Sun., Dec. 9, 2018
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Upstate N.Y.
Salmon, Steelhead &
Trout Fishing

New Jersey Freshwater Fishing Report 11-30-16

<b>NEW YORK</b>

<b>Salmon River and Western N.Y. Rivers</b>

Salmon River’s steelhead fishing was slowly but steadily improving, said Jay Peck from <b>Jay Peck Guide Service</b>. He concentrated on fishing for huge trout farther west in upstate New York. But his guides reported somewhat better steelheading on the Salmon than before. Early in the week, the river ran at 335 cubic feet per second and 540 or 550 farther downstream at Pineville, because of runoff. Rain and a warm spell were forecast for mid-week, and that would likely raise the river and also chill the water, because snow in the area would melt and run into the Salmon.  The colder water could stall catches a moment, until the conditions subside and the fish acclimate. Trips fished the upper Salmon with nymphs including stoneflies and sometimes egg flies, and the lower river with streamers. Fewer steelheads swam the lower river, so the streamers allowed trips to cover more water, swinging the flies quartered across the flow. More steelheads held in the upper river, but they were “crabbier.” The nymphs – bug imitations – could help make them bite. Farther west, at creeks and rivers around Rochester, Jay’s trout fishing continued to be affected by low water. That area typically gets less precipitation than Salmon River does, because Salmon River gets lake-effect rain and snow from Lake Ontario. Jay hoped rain forecast for mid-week would raise the western New York creeks and streams. The area could use a flood. The trout are usually browns, but rainbow trout were actually more common in the past week. Jay focuses on the trout this time of year because the fish are in, and those waters usually freeze in winter, preventing the angling then. He takes advantage while he can, and steelhead fishes on the Salmon afterward, throughout winter, because the Salmon is a larger river that never completely freezes. No waters froze yet this season at either location. The trout are huge, the reason anglers fish for them. They grow large because they summer in the lake, migrating to creeks and rivers in fall to early spring, because forage is more abundant there that season. The trouting was challenging in the low and therefore clear water. Trips needed to cover lots of water to connect. A trip Monday with Jay banked three of the trophies: two browns and a rainbow. His trips banked a couple of Atlantic salmon in the western New York waters on Friday and Sunday, a surprise bonus. His trips fished mostly egg flies for the trout, but the fish began to hit streamers. Light tippets were used. Jay specializes in fly-fishing and catch-and-release, and books trips that fish with conventional tackle with his other guides.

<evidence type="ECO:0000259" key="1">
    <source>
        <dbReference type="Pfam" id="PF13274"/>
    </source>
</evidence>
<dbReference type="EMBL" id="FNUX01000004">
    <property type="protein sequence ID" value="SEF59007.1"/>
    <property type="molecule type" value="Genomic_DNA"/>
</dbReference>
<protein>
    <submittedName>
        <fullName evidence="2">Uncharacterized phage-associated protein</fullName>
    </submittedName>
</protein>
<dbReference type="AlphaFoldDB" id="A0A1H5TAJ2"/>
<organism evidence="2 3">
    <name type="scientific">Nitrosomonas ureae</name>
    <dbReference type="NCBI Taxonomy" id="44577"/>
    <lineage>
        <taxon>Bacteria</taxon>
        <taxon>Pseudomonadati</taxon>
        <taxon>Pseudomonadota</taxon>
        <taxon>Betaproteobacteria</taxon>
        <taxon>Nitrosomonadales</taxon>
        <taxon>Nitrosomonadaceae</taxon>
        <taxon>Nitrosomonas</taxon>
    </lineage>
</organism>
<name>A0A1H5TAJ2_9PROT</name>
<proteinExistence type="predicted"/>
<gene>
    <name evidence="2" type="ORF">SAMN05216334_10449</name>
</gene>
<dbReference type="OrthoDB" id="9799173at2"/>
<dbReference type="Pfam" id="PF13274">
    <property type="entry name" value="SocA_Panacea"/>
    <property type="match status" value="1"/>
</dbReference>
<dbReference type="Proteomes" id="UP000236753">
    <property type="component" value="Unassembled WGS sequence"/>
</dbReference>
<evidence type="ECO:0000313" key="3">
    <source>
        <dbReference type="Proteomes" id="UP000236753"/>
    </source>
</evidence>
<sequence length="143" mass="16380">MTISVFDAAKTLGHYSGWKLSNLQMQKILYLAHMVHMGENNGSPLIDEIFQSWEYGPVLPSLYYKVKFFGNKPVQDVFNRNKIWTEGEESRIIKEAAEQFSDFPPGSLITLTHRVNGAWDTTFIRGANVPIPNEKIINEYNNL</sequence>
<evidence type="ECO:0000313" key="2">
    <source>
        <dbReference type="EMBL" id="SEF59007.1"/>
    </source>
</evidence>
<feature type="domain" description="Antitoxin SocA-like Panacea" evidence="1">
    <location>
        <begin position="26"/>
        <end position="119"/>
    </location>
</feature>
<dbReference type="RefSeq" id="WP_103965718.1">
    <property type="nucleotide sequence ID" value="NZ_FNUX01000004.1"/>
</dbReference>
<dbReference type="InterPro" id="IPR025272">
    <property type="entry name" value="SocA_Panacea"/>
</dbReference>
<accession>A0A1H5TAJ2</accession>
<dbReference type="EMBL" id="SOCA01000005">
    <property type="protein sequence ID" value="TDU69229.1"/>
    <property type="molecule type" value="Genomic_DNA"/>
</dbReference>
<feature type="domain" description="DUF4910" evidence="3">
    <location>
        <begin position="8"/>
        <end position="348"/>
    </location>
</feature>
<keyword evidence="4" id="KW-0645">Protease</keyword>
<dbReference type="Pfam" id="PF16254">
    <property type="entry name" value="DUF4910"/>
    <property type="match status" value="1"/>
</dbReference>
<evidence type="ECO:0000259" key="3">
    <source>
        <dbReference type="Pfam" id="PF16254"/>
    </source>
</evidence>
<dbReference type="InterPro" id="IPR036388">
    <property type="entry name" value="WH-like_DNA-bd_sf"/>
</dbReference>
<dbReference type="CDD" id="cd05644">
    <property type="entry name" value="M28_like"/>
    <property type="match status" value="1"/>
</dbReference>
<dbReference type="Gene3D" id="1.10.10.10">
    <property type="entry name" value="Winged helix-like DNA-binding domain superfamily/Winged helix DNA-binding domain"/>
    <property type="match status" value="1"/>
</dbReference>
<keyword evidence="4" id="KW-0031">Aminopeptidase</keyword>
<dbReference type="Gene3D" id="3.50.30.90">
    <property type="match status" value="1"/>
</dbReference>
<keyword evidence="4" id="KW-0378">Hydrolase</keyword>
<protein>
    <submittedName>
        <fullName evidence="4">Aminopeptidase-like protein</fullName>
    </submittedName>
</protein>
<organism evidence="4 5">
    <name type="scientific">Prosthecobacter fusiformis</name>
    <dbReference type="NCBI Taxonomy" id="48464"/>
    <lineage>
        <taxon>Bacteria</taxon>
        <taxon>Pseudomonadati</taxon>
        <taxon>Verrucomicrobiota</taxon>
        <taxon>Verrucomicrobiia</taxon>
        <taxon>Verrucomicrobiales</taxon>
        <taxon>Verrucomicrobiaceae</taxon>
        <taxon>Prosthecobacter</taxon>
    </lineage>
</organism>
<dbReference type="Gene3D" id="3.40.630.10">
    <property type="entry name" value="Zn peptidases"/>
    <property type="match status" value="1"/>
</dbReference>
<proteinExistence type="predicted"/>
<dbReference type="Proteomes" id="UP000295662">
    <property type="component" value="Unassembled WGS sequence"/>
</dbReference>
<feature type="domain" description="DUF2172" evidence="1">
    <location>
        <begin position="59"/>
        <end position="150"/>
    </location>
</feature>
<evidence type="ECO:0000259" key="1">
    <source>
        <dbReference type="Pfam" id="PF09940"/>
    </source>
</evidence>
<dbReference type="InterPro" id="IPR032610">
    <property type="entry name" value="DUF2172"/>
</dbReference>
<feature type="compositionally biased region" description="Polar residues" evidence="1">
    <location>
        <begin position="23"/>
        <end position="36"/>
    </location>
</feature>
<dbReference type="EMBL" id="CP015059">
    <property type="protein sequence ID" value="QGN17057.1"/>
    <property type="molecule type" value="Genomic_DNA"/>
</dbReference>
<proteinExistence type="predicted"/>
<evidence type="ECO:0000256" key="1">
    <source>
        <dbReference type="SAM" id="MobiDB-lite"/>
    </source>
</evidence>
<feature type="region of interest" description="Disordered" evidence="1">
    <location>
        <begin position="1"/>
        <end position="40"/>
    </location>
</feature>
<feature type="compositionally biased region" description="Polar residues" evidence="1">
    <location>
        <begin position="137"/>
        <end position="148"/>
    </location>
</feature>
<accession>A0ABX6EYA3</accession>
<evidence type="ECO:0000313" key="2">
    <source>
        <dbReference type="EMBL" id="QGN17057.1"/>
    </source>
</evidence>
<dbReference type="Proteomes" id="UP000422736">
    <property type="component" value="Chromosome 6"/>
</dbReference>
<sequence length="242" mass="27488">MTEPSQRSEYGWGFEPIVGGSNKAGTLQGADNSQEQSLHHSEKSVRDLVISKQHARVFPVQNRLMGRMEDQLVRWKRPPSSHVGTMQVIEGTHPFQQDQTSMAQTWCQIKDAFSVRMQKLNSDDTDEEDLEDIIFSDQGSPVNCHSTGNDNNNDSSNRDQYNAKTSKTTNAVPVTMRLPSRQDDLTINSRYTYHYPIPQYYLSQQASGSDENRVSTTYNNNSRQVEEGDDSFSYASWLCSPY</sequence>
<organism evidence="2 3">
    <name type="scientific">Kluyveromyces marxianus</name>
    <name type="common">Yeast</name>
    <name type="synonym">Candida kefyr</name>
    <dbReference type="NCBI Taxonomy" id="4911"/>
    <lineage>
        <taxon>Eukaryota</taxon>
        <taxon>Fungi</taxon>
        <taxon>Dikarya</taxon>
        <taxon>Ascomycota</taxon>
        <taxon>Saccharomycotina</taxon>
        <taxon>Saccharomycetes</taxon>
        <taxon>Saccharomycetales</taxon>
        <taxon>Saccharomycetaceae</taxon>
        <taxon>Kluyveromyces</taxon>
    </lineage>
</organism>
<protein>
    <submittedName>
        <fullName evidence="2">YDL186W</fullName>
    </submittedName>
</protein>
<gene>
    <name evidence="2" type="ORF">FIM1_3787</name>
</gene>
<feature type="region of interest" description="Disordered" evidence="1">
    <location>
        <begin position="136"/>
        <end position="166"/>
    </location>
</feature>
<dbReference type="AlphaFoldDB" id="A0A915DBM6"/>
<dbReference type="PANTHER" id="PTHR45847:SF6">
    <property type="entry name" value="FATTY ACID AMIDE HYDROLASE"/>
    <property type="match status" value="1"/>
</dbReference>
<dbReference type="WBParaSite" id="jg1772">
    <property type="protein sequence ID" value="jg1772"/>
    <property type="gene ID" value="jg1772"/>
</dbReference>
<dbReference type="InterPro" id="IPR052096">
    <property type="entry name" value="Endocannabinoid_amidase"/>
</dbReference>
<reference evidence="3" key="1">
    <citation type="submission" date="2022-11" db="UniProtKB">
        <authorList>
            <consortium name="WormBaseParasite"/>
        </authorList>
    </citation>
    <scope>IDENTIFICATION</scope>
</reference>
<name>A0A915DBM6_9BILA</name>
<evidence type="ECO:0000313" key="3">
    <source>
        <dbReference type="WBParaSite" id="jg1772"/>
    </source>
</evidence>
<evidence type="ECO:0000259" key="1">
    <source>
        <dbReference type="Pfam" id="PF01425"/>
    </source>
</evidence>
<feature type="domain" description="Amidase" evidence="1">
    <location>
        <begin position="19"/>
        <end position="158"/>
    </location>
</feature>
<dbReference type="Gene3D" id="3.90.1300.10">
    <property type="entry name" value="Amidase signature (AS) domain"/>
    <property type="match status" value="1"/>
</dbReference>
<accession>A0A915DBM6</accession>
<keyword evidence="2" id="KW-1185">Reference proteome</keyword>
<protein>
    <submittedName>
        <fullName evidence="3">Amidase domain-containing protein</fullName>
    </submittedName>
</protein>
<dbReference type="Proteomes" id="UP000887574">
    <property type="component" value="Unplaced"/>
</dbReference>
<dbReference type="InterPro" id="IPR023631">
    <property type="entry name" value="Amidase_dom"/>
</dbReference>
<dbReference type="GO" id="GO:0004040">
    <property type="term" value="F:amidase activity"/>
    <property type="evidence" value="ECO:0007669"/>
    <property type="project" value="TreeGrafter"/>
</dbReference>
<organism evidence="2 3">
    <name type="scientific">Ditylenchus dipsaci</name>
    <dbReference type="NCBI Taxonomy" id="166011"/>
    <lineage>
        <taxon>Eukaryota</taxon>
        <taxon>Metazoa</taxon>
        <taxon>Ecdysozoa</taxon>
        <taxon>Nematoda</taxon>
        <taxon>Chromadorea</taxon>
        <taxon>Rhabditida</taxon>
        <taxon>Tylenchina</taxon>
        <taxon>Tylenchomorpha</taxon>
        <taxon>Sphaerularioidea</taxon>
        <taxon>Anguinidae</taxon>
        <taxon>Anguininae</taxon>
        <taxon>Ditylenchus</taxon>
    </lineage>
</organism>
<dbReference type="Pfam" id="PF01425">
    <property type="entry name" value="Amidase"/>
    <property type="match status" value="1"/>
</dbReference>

The weekend could be a time to get after trout, said Kevin from <b>Ramsey Outdoor</b> in Succasunna. Rain Tuesday and Wednesday could raise trout streams, after the streams were very low, and the fish could be acclimated for the weekend. The higher water might not last, but the weekend could be a time for the angling. Worms and salmon eggs should catch. So should small spoons like sizes 0 or 00 and spinners. For fly anglers, midges, San Juan worms and egg flies should work.  Anglers began to jig for landlocked salmon at Lake Aeroflex and Tilcon Lake with blade baits and spoons. No results were heard, but the salmon are usually hooked this time of year, before the cold of winter. Few seemed to fish for largemouth bass at lakes anymore this year. Nobody mentioned trying for them. Nothing was heard about Delaware River. Last week’s report from Kevin said walleyes were angled from the river at the Delaware Water Gap.

A few walleyes were jigged from the lake during the weekend, said Laurie from <b>Dow’s Boat Rentals</b> in Lake Hopatcong. Not a lot of anglers were around, but a few hooked walleyes in deeper water off points, mostly on Rapala ice-fishing jigs. Marcin Supinski weighed-in an 8.15-pounder, and Jack Dziduch stopped by with a 7.9-pounder. Walleyes were also boated a couple of days last week. They bit then stopped biting for no apparent reason. Not many other catches were heard about. Yellow perch were nabbed in shallow water. Rental boats are still in the water, the store will be open maybe another week, depending on weather, before being closed for a seasonal break. The doors are reopened for ice-fishing.